A man and a woman demonstrate dining under a plastic shield in a restaurant of Paris.
Dining at a table where each person is enclosed by a clear plastic shield might look and sound futuristic, but it could be one way for some restaurants to reopen. It also might help out if your companion orders escargots, heavy on the garlic.
The prototype plastic shields are known as the "Plex'eat,” and they resemble big clear lampshades suspended from the ceiling. They are being showcased temporarily at H.A.N.D., a Parisian restaurant seeking a way to reopen its dining room as coronavirus restrictions are relaxed.
As restaurateurs around the world seek to resume in-person dining amid the pandemic, they want to adhere to social distancing rules while also trying to serve as many customers as health and safety measures will allow.
Some are putting mannequins at every other table to put some space between the actual customers, like at Augustas and Barbora, a restaurant in the Lithuanian capital of Vilnius. Some of its faux diners are dressed casually, while others look as though they are at a ball. The clothes showcase the work of local fashion designers.
"We want to fill the space with fun things,” said owner Patrikas Ribas.
Vilnius Mayor Remigijus Simasius called the initiative a "perfect match of communal spirit and creativity working side by side.”
In Hofheim, Germany, the Beef’n Beer is using large teddy bears seated at some tables to keep diners properly spaced apart. They also ensure a cozy, less-sterile atmosphere.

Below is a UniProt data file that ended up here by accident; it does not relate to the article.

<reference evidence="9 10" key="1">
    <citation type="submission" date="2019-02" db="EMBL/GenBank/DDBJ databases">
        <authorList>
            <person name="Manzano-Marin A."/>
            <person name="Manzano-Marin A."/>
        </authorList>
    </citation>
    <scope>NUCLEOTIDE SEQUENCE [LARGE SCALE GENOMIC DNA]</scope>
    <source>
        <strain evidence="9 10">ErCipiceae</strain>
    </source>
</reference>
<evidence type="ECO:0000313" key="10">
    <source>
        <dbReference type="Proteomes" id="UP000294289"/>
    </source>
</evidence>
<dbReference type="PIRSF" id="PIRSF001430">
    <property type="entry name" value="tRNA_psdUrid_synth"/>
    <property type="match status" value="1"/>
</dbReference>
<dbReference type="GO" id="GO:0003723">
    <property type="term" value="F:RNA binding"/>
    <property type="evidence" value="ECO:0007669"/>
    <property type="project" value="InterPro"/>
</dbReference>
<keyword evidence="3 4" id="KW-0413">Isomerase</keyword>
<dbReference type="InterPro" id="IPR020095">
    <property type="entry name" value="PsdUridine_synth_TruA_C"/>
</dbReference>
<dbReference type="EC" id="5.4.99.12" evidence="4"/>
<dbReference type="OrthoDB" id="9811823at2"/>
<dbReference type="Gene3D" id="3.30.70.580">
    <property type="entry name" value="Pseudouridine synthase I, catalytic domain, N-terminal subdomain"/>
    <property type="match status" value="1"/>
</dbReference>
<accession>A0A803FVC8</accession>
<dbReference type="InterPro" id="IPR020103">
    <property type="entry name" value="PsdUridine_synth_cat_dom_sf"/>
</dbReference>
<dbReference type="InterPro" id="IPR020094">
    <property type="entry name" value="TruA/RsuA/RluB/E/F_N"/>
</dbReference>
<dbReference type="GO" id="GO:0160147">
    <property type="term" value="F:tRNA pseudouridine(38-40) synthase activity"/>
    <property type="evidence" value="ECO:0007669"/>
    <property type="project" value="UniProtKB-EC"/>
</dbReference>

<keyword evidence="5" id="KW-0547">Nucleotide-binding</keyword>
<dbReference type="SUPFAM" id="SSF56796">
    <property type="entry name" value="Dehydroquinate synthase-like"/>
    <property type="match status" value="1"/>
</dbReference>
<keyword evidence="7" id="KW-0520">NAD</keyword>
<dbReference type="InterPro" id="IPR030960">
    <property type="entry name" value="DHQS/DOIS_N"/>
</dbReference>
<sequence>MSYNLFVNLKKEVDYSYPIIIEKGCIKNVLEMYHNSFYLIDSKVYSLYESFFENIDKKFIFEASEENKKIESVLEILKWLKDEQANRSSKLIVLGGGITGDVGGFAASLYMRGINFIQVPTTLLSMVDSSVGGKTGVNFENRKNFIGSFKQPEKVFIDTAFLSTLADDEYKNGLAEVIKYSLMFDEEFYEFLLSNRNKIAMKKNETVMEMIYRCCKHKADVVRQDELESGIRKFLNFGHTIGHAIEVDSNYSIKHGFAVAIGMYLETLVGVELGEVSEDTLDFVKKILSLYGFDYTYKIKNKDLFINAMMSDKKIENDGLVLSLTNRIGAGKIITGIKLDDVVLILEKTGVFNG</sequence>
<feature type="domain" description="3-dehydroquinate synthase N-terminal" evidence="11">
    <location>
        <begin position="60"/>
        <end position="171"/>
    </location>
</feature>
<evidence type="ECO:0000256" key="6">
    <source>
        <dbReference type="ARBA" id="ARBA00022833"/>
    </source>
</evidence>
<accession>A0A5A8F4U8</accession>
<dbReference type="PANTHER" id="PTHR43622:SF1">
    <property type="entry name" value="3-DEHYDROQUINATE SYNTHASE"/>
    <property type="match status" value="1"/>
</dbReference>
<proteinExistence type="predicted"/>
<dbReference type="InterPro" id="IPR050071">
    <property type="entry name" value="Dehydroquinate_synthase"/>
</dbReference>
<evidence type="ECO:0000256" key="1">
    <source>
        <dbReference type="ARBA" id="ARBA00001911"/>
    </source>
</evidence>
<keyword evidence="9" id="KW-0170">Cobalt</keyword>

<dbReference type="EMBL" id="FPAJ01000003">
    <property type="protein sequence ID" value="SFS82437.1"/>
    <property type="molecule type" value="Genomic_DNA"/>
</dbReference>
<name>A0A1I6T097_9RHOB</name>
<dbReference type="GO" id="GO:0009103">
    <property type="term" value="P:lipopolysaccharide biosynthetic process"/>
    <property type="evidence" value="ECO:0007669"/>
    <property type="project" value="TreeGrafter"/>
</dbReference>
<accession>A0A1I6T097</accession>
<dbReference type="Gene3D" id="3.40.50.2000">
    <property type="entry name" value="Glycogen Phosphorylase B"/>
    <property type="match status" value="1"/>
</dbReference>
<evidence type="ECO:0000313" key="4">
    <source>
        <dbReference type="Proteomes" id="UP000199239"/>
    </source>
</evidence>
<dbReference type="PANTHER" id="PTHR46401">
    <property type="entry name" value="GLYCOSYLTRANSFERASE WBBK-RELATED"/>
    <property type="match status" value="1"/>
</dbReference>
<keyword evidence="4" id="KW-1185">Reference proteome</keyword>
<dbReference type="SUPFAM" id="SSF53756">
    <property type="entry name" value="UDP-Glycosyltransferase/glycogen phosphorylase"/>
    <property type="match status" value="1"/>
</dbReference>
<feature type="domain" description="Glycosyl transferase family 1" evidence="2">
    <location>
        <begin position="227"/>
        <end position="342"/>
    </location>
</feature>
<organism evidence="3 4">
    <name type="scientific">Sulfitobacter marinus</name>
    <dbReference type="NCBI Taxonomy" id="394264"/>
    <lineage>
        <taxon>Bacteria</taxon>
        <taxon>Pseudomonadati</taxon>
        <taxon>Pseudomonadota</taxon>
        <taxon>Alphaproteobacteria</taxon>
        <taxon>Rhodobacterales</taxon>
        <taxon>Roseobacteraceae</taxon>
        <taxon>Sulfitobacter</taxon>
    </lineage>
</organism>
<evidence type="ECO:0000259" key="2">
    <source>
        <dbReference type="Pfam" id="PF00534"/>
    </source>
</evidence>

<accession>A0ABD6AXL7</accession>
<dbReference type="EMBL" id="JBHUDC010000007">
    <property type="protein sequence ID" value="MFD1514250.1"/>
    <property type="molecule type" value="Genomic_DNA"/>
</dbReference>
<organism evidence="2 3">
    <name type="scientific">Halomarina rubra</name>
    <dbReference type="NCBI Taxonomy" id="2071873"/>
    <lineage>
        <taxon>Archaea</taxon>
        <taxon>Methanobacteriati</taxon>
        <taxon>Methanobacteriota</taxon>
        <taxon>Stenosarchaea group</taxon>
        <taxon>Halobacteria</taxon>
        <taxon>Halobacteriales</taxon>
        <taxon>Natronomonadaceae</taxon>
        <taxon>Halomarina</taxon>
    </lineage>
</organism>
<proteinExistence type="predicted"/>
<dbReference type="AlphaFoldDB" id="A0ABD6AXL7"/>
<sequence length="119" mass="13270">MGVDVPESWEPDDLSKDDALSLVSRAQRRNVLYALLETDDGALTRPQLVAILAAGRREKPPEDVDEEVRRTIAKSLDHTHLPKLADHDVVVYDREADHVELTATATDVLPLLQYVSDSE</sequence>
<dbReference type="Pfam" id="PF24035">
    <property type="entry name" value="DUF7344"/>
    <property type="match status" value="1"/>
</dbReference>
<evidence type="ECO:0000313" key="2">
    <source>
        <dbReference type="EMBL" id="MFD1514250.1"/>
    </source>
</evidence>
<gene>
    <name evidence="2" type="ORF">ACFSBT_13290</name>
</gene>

At Amsterdam's Mediamatic restaurant, the owners have erected small glass houses that surround each table, served by waiters in protective shields.
While many restaurants offered take-out and delivery during the health crisis to keep generating at least some income, such practices are less common in France, although Michelin starred chefs such as Alain Ducasse have started doing take-out service.
Owners are seeking solutions that will coax back customers while also easing their anxiety about catching the virus.
Mathieu Manzoni, the director of H.A.N.D, said he thinks the plastic shields are a "pretty, more poetic” solution for restaurateurs who fear that social distancing could cut their capacity by half or more.
"There is a bit of a panic,” Manzoni said.
Makers of the Plex’eat say they have received more than 200 preorders around the world, including from France, the U.S. and Japan.
Designer Christophe Gernigon said he got the idea after visiting a store in Bangkok "with three individual domes with chairs where people would sit and listen to music.”
He merged the idea with the large face shields that have proliferated since the pandemic began, although there is no filtration system to keep any viruses from spreading.
Being French, there's a version for more intimate dining, of course: a dome that cocoons its occupants in romantic isolation from the rest of the room.
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